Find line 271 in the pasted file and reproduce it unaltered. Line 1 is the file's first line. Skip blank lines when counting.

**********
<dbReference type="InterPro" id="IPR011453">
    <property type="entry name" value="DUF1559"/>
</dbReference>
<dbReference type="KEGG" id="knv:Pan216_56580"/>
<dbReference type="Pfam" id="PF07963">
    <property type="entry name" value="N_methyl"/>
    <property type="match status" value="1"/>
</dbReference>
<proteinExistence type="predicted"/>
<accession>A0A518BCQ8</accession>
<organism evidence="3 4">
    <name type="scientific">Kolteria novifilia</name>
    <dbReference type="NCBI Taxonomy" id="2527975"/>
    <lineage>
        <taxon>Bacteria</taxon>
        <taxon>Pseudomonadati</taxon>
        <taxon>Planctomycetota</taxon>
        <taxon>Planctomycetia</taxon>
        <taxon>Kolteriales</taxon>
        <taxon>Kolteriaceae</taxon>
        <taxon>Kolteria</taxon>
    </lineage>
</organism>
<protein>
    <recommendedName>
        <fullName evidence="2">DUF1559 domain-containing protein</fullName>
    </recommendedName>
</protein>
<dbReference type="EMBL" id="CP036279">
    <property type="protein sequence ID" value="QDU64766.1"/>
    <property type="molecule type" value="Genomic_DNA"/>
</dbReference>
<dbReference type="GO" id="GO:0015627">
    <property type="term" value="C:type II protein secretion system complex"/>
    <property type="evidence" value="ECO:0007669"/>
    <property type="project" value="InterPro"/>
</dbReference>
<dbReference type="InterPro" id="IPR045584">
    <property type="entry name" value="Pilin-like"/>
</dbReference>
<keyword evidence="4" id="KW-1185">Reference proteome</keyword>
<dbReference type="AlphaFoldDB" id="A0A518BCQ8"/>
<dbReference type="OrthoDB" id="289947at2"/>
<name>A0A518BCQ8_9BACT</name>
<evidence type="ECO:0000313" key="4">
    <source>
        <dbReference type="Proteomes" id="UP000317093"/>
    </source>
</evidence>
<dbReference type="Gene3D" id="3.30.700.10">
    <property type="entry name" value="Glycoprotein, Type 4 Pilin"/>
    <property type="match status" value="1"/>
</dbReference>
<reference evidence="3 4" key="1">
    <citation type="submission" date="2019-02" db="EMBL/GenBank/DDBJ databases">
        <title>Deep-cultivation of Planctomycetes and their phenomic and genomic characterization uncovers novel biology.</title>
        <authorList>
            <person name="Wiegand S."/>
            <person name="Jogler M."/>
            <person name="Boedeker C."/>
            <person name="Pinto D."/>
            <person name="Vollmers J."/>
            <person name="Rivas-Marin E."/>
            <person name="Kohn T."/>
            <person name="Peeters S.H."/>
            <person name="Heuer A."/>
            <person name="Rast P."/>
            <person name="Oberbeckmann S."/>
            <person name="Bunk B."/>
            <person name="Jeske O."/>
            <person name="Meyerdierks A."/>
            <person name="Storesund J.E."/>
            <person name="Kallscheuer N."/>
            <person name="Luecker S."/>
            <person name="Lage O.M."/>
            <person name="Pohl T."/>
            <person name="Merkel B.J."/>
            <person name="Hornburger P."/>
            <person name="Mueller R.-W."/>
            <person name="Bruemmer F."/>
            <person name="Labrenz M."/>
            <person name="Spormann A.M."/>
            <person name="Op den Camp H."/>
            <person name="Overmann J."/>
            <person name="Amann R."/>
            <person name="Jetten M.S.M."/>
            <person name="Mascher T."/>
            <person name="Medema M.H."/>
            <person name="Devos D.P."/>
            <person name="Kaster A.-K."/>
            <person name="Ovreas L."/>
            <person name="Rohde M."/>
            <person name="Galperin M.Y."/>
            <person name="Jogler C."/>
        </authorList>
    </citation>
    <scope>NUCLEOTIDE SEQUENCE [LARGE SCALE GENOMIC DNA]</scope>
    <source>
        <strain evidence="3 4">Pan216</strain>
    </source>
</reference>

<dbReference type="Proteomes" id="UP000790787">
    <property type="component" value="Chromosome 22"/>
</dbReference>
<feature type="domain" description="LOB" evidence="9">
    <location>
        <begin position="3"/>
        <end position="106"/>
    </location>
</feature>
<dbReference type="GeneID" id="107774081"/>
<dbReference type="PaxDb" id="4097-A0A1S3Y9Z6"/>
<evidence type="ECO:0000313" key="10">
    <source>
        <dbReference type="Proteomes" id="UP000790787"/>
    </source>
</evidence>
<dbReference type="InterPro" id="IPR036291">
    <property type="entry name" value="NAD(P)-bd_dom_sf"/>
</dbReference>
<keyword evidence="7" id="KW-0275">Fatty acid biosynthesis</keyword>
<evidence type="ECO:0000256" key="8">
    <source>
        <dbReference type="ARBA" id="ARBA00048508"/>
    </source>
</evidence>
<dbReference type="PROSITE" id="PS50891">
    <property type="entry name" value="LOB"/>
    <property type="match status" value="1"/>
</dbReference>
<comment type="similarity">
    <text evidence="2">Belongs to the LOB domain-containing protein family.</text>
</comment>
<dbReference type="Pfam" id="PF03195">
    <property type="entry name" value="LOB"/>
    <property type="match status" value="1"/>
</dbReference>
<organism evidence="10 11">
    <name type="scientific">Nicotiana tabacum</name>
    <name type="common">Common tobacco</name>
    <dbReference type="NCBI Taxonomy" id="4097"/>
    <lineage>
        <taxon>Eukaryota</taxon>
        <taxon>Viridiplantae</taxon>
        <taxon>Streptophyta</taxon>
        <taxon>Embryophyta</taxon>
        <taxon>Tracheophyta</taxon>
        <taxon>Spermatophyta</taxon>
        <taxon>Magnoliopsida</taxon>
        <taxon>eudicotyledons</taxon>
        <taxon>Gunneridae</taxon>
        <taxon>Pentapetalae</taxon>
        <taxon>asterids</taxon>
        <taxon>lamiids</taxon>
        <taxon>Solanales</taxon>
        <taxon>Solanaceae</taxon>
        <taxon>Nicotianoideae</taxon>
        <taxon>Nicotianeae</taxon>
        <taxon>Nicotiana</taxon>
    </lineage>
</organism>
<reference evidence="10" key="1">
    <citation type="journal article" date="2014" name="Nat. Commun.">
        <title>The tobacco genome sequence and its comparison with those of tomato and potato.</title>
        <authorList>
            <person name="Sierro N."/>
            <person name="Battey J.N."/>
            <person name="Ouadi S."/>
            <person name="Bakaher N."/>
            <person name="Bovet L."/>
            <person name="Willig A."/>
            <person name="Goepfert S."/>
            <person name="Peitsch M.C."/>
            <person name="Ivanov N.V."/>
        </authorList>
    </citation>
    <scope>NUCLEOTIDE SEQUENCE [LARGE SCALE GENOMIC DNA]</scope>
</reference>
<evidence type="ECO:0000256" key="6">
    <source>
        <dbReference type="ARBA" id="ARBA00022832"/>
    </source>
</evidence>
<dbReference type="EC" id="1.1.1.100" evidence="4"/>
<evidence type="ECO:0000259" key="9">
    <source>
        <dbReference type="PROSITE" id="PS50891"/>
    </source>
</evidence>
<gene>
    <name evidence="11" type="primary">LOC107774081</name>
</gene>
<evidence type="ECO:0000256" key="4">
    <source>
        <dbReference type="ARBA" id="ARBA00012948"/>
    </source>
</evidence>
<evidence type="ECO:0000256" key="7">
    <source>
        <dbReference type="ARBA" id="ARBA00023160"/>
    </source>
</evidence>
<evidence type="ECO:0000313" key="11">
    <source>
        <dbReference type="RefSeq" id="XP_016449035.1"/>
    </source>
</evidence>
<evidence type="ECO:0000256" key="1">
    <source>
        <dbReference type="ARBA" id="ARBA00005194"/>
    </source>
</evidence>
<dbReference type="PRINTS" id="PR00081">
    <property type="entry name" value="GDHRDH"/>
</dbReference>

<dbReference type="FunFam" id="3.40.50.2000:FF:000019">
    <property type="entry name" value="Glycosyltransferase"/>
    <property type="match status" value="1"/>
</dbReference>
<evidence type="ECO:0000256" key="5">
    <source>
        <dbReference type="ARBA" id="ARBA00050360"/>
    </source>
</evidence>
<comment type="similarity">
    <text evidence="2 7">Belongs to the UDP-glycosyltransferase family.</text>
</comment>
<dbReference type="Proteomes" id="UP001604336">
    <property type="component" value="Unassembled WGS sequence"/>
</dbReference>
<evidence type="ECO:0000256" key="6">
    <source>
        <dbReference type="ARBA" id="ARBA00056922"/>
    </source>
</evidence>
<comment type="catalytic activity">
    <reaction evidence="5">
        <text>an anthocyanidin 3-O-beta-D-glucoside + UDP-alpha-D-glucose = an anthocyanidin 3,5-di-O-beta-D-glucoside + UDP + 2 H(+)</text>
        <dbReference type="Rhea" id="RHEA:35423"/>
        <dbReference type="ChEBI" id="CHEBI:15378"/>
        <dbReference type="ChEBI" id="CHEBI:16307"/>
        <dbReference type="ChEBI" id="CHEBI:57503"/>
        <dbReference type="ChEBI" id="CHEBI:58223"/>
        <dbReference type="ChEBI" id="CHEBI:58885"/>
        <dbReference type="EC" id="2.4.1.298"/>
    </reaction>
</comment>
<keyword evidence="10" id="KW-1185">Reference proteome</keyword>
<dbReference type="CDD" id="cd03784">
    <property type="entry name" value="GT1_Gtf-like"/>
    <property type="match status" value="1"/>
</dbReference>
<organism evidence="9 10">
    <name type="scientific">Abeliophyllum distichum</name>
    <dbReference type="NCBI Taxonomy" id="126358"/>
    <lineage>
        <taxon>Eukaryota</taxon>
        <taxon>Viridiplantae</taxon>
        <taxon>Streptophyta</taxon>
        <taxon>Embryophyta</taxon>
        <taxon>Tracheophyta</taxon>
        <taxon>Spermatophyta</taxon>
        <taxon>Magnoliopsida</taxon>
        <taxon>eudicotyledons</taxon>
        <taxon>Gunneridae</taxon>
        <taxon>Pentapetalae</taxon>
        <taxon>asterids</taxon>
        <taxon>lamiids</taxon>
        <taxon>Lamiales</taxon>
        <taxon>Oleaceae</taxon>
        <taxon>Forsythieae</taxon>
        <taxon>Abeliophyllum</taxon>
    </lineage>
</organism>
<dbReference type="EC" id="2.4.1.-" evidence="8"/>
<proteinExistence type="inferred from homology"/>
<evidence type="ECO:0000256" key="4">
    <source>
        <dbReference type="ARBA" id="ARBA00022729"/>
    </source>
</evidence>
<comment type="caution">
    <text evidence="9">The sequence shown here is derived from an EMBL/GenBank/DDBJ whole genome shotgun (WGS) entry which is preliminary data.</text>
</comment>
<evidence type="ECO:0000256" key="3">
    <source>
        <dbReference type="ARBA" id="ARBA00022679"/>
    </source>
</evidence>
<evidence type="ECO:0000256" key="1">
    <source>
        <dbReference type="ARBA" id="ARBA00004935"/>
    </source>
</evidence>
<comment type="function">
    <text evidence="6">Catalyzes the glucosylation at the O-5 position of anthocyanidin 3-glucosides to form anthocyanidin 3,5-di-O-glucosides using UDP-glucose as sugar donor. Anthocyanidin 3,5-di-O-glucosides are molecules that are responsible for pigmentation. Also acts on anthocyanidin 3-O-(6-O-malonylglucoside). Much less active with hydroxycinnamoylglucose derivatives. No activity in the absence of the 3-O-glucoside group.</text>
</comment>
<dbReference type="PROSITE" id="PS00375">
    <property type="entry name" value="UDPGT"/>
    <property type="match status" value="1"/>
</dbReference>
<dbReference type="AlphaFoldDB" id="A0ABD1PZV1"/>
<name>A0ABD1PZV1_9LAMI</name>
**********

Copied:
        <taxon>Forsythieae</taxon>